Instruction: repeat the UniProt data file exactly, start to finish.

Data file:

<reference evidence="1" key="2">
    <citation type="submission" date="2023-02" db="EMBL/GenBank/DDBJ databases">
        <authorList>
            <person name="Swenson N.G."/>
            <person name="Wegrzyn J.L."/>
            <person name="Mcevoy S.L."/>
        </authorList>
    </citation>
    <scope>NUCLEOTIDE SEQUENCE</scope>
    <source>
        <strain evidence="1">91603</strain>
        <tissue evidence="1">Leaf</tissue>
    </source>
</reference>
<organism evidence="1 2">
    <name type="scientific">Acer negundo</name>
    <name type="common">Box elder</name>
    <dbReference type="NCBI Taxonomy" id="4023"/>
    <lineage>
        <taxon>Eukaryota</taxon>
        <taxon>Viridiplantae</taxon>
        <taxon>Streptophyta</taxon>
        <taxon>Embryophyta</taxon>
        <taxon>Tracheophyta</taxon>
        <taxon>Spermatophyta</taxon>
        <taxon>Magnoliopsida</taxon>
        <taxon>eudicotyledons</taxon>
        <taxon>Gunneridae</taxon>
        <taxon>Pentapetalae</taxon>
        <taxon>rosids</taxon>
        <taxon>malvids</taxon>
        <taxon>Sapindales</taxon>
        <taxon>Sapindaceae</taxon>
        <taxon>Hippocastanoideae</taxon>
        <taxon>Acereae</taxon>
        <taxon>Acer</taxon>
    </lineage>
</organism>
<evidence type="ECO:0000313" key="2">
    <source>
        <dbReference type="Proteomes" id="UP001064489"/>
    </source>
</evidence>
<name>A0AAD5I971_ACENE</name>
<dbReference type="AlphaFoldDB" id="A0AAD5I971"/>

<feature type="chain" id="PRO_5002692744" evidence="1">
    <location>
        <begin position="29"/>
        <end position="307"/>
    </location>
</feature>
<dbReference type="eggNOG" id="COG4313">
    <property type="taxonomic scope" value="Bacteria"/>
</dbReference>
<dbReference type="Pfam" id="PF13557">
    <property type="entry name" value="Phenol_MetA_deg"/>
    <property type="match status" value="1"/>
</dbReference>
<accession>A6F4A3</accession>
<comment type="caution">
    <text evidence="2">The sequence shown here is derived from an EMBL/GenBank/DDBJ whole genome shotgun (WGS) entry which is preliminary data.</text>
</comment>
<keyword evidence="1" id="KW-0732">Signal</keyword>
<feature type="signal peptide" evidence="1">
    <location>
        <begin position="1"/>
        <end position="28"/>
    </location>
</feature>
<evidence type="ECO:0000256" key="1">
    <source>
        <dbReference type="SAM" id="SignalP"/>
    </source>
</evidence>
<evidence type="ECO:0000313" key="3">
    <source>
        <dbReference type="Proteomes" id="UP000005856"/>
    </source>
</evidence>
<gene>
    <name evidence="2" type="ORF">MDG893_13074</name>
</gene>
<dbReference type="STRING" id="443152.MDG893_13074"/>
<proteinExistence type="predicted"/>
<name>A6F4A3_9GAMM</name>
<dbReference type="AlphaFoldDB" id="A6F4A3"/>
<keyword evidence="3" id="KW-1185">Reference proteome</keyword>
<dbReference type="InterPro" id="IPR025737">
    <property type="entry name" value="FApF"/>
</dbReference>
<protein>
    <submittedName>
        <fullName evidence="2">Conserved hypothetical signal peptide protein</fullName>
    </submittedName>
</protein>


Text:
<reference evidence="1" key="2">
    <citation type="submission" date="2023-02" db="EMBL/GenBank/DDBJ databases">
        <authorList>
            <person name="Swenson N.G."/>
            <person name="Wegrzyn J.L."/>
            <person name="Mcevoy S.L."/>
        </authorList>
    </citation>
    <scope>NUCLEOTIDE SEQUENCE</scope>
    <source>
        <strain evidence="1">91603</strain>
        <tissue evidence="1">Leaf</tissue>
    </source>
</reference>
<organism evidence="1 2">
    <name type="scientific">Acer negundo</name>
    <name type="common">Box elder</name>
    <dbReference type="NCBI Taxonomy" id="4023"/>
    <lineage>
        <taxon>Eukaryota</taxon>
        <taxon>Viridiplantae</taxon>
        <taxon>Streptophyta</taxon>
        <taxon>Embryophyta</taxon>
        <taxon>Tracheophyta</taxon>
        <taxon>Spermatophyta</taxon>
        <taxon>Magnoliopsida</taxon>
        <taxon>eudicotyledons</taxon>
        <taxon>Gunneridae</taxon>
        <taxon>Pentapetalae</taxon>
        <taxon>rosids</taxon>
        <taxon>malvids</taxon>
        <taxon>Sapindales</taxon>
        <taxon>Sapindaceae</taxon>
        <taxon>Hippocastanoideae</taxon>
        <taxon>Acereae</taxon>
        <taxon>Acer</taxon>
    </lineage>
</organism>
<evidence type="ECO:0000313" key="2">
    <source>
        <dbReference type="Proteomes" id="UP001064489"/>
    </source>
</evidence>
<name>A0AAD5I971_ACENE</name>
<dbReference type="AlphaFoldDB" id="A0AAD5I971"/>

<feature type="chain" id="PRO_5002692744" evidence="1">
    <location>
        <begin position="29"/>
        <end position="307"/>
    </location>
</feature>
<dbReference type="eggNOG" id="COG4313">
    <property type="taxonomic scope" value="Bacteria"/>
</dbReference>
<dbReference type="Pfam" id="PF13557">
    <property type="entry name" value="Phenol_MetA_deg"/>
    <property type="match status" value="1"/>
</dbReference>
<accession>A6F4A3</accession>
<comment type="caution">
    <text evidence="2">The sequence shown here is derived from an EMBL/GenBank/DDBJ whole genome shotgun (WGS) entry which is preliminary data.</text>
</comment>
<keyword evidence="1" id="KW-0732">Signal</keyword>
<feature type="signal peptide" evidence="1">
    <location>
        <begin position="1"/>
        <end position="28"/>
    </location>
</feature>
<evidence type="ECO:0000256" key="1">
    <source>
        <dbReference type="SAM" id="SignalP"/>
    </source>
</evidence>
<evidence type="ECO:0000313" key="3">
    <source>
        <dbReference type="Proteomes" id="UP000005856"/>
    </source>
</evidence>
<gene>
    <name evidence="2" type="ORF">MDG893_13074</name>
</gene>
<dbReference type="STRING" id="443152.MDG893_13074"/>
<proteinExistence type="predicted"/>
<name>A6F4A3_9GAMM</name>
<dbReference type="AlphaFoldDB" id="A6F4A3"/>
<keyword evidence="3" id="KW-1185">Reference proteome</keyword>
<dbReference type="InterPro" id="IPR025737">
    <property type="entry name" value="FApF"/>
</dbReference>
<protein>
    <submittedName>
        <fullName evidence="2">Conserved hypothetical signal peptide protein</fullName>
    </submittedName>
</protein>